- In a message dated 11/30/01 11:40:06 AM Eastern Standard Time, LWhite64@aol.com writes:Message 1 of 57 , Nov 30, 2001View SourceIn a message dated 11/30/01 11:40:06 AM Eastern Standard Time,
<< Also, I would give Hood an A for effort for the fight at Peachtree Creek
and Atlanta, that being the only Good things I can say about the Kentuckian
Knowing that you are anti-Johnston <g> I would still have to give Hood a
total grade of F for failure (thats the lowest I can go doggone it) at Kolb's
Farm. Any commander that sends his troops into battle without knowing what
he is facing has to receive such a grade and is not worthy of holding the
position of Corps. Cmdr.
Wayne who is pro-Johnston and tries to understand him
- One of the functions of cavalry is gathering intelligence on the position of the enemy. McCook must have accomplished this at least. Did this not put theMessage 57 of 57 , Dec 6, 2001View SourceOne of the functions of cavalry is gathering intelligence on the
position of the enemy. McCook must have accomplished this at least.
Did this not put the attack in jeoparday? (I'm asking, I don't know)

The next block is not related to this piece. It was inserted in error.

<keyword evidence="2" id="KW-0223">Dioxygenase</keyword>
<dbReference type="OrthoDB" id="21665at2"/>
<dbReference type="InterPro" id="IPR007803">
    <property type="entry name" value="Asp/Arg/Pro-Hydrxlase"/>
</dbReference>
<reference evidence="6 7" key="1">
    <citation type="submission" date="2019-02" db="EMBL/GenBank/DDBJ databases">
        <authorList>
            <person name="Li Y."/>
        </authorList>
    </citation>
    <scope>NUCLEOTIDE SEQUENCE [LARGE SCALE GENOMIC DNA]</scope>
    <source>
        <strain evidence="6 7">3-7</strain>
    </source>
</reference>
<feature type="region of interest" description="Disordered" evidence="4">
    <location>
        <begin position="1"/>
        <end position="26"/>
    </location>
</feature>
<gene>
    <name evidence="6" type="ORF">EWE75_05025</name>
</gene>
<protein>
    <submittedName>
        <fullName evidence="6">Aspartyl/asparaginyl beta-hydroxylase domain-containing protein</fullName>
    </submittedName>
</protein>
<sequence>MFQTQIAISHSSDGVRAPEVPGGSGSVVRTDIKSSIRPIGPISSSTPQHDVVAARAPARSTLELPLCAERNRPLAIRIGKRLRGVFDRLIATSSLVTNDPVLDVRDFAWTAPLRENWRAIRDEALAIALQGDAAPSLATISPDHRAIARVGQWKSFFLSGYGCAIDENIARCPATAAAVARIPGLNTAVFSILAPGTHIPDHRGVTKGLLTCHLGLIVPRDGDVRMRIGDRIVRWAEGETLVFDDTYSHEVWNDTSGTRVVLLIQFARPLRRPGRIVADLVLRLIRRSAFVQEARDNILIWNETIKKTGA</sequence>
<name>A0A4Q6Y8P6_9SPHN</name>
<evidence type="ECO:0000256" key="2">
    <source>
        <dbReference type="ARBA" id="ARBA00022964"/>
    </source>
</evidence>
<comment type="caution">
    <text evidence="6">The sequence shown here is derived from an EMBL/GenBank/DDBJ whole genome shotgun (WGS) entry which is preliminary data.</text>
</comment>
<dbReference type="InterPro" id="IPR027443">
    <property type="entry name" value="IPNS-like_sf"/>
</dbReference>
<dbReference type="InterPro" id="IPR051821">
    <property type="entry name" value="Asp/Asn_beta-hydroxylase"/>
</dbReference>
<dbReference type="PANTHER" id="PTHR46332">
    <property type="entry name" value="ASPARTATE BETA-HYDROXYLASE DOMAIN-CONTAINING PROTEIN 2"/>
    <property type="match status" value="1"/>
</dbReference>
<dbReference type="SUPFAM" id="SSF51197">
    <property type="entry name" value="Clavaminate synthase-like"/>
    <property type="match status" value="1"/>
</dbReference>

PS: ngeorgia.com doesnt seem to have much on Cassville, and unless I
am greatly mistaken you are a contributor there. Of course, it was the
battle that never happened. Am I missing what they have on it?
--- In civilwarwest@y..., FLYNSWEDE@A... wrote:
> That cavalry force that was approaching <there has been some
> McCook's boys were not even aware of Hood being so close> was a
> and if Hood dispatched a small portion of his Corp's to either deal
> to lead them away from his planned theater of battle, there is
> probable cause that JEJ's plan of battle would have been successful.
> think that Hood got rattled too much when told of a cavalry force
> approaching. Since when was cavalry going to get the best of
> Ed Bearrs and others have the same thought as above. At least that
> impression when we discussed this at a seminar in January 1999,
> McMurray <who took up for Hood>, Wiley Sword, and other notables.